You’ll want to note some effective remote work tips if you’re making the transition from working in an office setting to working in the comfort of your own home, you’ll find there are so many benefits and so much new found time. However, it’s easy to let the distractions of where you normally lounge around to get in the way of your productivity. After working from home for the last four years, I know the best practices to help you successfully navigate this transition. With a bit of discipline and these tips for effective remote work, you’ll make the transition in no time.
1. Find Your Time of Highest Productivity
If you are used to working in an office setting, most likely you’re part of the 9-5 schedule. Because you may be so used to this schedule, you may not be familiar with what your most productive time of day is. There are different tools like understnading your chronotype, that can help you figure this out or something you can test out as you get used to working from home.
When you figure this out, make sure to schedule your highest priority and most significant tasks for this time of day. Keep your personal activities outside of this timeframe as well as any minor tasks. This will help ensure you are getting your important responsibilities completed with the utmost focus.
2. Have a Morning Routine
There are two temptations here. One, it can be tempting to use the extra time you’ll have in the morning (by not commuting to work) to sleep in. Two, it can be tempting to wake up and think about work right away to get it done as early as possible. Let’s avoid both.
- Morning routines are an effective way to create boundaries between you-time and work-time. Having a routine before you start work helps you create a pattern where you get used to knowing you’ll be working from home that day. The routine eases the pattern disruption that you’ve been so used to with your typical 9-5 work schedule.
- You’ll find time to do things you may have previously spent commuting. Some ideas to include in your morning routine are gratitude practices, meditation, goal-setting, or idea-generating.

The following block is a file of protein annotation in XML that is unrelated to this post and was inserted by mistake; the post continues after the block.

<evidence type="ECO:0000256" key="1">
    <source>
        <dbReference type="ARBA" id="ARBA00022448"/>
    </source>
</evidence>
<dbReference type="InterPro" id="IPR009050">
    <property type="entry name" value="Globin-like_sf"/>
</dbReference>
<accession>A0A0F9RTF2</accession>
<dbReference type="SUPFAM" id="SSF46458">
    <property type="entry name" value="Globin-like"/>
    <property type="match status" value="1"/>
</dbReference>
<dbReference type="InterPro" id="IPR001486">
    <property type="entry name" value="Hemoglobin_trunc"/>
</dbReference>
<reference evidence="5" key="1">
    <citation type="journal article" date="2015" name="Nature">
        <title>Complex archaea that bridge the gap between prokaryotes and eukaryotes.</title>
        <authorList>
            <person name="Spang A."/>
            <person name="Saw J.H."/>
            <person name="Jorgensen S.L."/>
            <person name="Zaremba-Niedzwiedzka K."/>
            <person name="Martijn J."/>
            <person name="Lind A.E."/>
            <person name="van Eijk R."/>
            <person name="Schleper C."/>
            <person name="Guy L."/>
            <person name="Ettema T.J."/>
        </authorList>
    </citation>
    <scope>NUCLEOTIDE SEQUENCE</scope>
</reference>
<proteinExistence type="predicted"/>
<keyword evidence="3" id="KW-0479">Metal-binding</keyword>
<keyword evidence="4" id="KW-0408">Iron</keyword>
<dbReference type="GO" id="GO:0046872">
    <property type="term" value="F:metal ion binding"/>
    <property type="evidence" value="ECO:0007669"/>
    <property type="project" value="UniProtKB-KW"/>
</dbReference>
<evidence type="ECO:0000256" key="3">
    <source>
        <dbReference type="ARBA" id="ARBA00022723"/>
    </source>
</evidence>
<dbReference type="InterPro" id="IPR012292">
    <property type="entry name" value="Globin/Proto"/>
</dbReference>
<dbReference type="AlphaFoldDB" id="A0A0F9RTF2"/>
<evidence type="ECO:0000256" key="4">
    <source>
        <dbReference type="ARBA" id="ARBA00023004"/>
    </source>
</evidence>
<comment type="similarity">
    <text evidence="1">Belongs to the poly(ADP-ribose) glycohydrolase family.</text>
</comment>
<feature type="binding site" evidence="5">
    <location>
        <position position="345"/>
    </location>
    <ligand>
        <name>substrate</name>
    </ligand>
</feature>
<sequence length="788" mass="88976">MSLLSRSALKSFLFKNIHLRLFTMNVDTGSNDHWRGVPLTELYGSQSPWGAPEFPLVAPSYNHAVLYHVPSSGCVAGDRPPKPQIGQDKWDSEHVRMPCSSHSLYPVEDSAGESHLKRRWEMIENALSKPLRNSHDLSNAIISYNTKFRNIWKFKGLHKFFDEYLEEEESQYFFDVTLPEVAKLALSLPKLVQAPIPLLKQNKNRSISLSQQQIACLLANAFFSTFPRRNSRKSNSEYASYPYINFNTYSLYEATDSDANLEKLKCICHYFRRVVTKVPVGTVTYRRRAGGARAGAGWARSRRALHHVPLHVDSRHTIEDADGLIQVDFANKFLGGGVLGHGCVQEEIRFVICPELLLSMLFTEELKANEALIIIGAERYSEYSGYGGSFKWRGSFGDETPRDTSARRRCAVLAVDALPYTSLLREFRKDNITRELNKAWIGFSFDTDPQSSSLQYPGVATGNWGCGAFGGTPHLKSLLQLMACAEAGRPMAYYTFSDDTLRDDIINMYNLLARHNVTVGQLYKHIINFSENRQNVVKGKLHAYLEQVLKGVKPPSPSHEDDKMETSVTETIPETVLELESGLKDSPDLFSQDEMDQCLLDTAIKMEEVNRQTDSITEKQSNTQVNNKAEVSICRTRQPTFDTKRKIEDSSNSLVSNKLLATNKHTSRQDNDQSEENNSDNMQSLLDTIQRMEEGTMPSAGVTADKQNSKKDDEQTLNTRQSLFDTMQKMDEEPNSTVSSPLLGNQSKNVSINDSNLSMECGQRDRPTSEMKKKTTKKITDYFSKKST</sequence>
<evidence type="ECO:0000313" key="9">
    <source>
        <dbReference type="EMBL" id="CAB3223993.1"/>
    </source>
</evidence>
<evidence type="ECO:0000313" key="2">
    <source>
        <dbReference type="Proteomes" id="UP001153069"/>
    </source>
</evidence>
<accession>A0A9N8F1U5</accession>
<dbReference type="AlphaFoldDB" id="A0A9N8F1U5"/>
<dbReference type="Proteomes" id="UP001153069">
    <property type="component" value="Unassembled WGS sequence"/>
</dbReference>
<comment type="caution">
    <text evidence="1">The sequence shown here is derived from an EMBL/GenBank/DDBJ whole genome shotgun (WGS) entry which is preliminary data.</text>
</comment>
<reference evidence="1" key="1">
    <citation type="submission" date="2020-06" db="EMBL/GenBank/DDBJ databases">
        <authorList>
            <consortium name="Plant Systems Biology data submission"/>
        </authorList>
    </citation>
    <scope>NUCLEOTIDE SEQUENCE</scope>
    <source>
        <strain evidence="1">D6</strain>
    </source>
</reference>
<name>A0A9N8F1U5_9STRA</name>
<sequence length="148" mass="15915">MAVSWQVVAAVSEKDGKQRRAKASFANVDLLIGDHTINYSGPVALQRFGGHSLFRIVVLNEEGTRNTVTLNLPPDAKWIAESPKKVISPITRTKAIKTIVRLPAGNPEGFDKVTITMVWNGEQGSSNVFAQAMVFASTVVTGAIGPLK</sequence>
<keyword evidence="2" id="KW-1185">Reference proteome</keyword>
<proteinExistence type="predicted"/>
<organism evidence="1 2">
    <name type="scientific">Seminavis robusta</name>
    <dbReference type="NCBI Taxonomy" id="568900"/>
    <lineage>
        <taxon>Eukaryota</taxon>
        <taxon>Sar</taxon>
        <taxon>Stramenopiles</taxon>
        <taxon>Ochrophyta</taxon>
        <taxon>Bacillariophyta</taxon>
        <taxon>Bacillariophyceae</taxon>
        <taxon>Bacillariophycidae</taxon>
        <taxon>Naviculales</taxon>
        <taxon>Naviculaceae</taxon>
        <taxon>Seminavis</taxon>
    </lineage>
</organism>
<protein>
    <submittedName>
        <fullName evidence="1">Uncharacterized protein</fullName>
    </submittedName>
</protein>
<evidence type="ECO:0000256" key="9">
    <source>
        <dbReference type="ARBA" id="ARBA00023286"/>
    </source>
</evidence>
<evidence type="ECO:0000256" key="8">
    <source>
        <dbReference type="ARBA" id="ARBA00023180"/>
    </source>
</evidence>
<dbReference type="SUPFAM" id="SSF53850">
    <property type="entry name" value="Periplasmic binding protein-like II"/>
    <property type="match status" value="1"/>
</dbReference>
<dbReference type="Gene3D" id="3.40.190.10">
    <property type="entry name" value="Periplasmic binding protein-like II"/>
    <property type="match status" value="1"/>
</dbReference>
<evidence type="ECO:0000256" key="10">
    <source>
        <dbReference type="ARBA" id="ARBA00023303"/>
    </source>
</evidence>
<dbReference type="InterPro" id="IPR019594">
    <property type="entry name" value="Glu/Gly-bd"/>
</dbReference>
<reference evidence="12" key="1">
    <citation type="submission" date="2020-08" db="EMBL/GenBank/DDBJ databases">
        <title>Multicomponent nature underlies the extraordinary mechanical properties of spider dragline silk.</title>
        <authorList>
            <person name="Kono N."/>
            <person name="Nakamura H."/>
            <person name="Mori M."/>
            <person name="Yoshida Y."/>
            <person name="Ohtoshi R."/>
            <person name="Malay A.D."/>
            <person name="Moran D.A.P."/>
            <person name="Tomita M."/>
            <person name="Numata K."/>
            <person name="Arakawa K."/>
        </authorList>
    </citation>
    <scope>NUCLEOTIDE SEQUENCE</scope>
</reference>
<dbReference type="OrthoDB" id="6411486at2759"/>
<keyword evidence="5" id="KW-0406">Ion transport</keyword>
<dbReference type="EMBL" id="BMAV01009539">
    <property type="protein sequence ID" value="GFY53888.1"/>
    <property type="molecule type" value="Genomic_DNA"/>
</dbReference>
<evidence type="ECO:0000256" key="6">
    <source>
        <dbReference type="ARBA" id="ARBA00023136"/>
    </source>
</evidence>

- Maintain just a few tasks in the morning, so it’s not overwhelming or rushed. These should be a mix of standard tasks, like showering, and practices centered around self-growth or optimism.
3. Create a designated workspace
There should be physical separation from where you sleep and where you work – this means no working from your bed. When you work somewhere that is designated for work-time, you train your mind to know that it’s time to be in a state of productivity and not a time to lounge.
- If you have the option, work from a home office or separate room that is designated for something other than sleeping or lounging. Not many have this privilege, so there are other options to consider:
- Have a workspace in your bedroom that looks different than the rest of your room. You can do that by adding plants, quotes, or decor on a desk and/or the wall around it.
- If you are frequently on video calls with your team, make sure to consider the space behind you. For example, you should avoid having your bed or a strong backlight in the background.
- Setting up space at a kitchen table is definitely a viable option. In fact, part of your morning routine can be to set this space up so that it’s welcoming for you to work for the day.